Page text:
Sant’Edith Stein is a 21st century parish church at Via Siculiana 161, in a locality called Due Leoni which is part of the Torre Angela zone. It is in between the Via Prenestina and the Via Casalina.
The official name of the patron saint is "St Teresa Benedicta of the Cross", her name as a Discalced Carmelite nun. It is unusual for the secular name of a saintly religious -Edith Stein- to be used for a dedication, and in this case it seems that a message is being given to secular society.
The parish was erected in 1998, by dividing the mother parish of Santa Rita da Cascia a Torre Angela. It serves the two neighbourhoods of Due Leoni and Valle Fiorita, which are desperate not to be considered as part of Tor Bella Monaca just to the west (the latter is popularly considered to be Rome's pezzo di merda).
The permanent church was approved in 2005, designed by Roberto Panella and completed in 2009.
Layout and fabric Edit
The main edifice, which is all in brilliant white, is formed from two squat cylinders telescoped one inside the other and having flat roofs. The shape is rather reminiscent of a small castle.
Both roofs, the top of the inner cylinder and the ring around it formed by the outer cylinder, have deep projecting eaves each with a groove running along their middles. This groove marks the junction between the eaves proper, and the parapets for the flat roofs behind.
A sector of sixty degrees at the front of the lower storey is brought forward by the depth of the projection of the eaves, thus creating an entrance bay. The roof of this is further continued as the covering of a massive porch on the plan of three sides of a square. Similarly, a sector of the same angle is extended back to form the sanctuary.
Individual square windows are inserted just under the eaves of the second storey, although these are difficult to see from outside. The first storey has a set of five thin vertical rectangular windows on each side, which are below the roofline and are aligned to throw light on the altar. There is a floor-to-roof slit window in each angle of the projecting sanctuary sector, but the entrance sector has one only in its right hand angle.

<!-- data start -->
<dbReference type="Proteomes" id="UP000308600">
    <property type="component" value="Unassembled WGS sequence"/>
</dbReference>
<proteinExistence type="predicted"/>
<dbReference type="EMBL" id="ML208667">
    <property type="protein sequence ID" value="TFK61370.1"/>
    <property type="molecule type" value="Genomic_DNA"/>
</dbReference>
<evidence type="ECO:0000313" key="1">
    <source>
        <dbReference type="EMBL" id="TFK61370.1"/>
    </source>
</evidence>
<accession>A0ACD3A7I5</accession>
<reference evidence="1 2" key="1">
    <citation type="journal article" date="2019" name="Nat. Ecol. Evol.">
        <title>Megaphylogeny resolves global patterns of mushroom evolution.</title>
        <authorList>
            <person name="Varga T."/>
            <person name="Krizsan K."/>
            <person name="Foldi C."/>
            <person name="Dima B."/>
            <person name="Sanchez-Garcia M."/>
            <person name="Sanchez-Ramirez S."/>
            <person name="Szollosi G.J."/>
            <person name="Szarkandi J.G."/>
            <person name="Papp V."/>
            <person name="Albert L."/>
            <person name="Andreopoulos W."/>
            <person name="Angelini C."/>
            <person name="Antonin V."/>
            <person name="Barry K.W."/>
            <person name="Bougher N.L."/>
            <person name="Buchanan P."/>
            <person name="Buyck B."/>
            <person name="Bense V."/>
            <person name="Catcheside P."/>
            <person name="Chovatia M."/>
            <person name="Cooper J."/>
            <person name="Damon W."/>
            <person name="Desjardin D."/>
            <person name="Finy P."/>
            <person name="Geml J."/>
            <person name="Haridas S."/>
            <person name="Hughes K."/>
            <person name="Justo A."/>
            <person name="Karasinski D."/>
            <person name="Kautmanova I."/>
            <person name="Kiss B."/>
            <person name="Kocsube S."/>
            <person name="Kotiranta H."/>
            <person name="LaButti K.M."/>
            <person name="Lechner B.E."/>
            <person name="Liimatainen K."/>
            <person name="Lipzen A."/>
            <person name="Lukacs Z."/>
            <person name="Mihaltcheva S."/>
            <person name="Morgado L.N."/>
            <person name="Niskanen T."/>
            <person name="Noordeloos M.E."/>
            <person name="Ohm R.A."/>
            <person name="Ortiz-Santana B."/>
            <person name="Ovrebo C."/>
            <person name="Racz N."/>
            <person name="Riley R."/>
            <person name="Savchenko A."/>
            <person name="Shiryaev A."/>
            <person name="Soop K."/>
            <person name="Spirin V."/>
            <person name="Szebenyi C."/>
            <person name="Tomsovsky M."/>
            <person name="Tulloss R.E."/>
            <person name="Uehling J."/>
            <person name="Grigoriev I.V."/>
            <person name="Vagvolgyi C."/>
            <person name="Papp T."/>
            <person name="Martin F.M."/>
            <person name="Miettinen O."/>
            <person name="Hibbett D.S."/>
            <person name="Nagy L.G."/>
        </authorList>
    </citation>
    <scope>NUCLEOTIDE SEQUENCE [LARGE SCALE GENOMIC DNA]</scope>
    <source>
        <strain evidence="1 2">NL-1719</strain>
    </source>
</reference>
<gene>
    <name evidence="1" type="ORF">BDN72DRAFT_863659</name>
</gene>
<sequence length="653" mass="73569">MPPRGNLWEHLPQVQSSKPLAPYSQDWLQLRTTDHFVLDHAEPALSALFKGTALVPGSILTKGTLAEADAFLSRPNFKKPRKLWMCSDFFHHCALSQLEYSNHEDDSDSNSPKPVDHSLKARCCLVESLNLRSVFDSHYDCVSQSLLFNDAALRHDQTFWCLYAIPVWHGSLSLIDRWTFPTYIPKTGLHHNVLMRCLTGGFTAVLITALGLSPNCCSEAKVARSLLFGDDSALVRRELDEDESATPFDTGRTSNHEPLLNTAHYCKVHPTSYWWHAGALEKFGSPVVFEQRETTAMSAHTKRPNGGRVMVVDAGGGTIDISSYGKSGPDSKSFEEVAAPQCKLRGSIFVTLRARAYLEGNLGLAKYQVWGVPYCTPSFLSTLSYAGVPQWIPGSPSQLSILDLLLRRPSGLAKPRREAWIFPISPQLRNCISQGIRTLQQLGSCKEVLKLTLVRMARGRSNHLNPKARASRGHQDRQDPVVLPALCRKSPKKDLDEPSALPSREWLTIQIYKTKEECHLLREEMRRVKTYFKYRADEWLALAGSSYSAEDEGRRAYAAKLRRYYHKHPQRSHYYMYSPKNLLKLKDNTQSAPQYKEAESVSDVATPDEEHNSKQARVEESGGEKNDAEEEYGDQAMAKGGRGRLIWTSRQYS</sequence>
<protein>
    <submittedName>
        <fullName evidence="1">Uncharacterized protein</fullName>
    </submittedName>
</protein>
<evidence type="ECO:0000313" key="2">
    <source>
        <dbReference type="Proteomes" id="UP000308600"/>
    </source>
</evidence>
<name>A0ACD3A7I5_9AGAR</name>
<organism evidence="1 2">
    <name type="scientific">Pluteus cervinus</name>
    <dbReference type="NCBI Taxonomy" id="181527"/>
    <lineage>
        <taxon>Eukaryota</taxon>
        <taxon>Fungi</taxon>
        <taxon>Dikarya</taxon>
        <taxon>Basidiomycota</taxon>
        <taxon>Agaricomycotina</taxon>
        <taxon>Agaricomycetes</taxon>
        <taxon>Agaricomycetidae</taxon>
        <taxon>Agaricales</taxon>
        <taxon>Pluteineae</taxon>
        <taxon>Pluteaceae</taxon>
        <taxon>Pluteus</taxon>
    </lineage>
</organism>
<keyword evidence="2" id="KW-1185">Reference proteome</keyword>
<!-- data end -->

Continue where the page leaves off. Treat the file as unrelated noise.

The main roof of the church reveals its structure in satellite images, having the pattern of a cross with thick arms set within an eight-pointed star.
Around the right hand side of the church to behind the altar runs an outside ambulatory, reaching about halfway to the roofline and having a flat roof with spindly supporting columns.
The left hand side of the church is occupied by ancillary accommodation, including the ferial chapel. This shelters beneath a canopy formed by extending the flat roof outwards on thin columns, and has its red brick exterior front wall at an angle to the edge of this canopy.
This charming building has already been nicknamed Chiesa Panettone or Chiesa UFO.
There is a tall tower campanile to the left of the gateway, having the plan of a chamfered square. There are five storeys to the open bell-chamber, separated by concrete beams fitting into diagonally set piers occupying the chamfers. This framework is in light grey. The faces of each storey are occupied by bright white rectangular panels in slight relief, with a vertical gap down each side.
The bell-chamber has a white rectangular concrete frame on each side, nothing at the corners and a cage-like structure shaped like a prone Greek cross made up of metal poles sitting on top. The architect was obviously thinking of satellite images here as well.
The façade is away from the street, and the entrance courtyard is accessed via an iron railing gate with a cross motif. This courtyard is decoratively paved in red, grey and white blocks, as is the area under the ambulatory and an entrance patio accessed via five steps.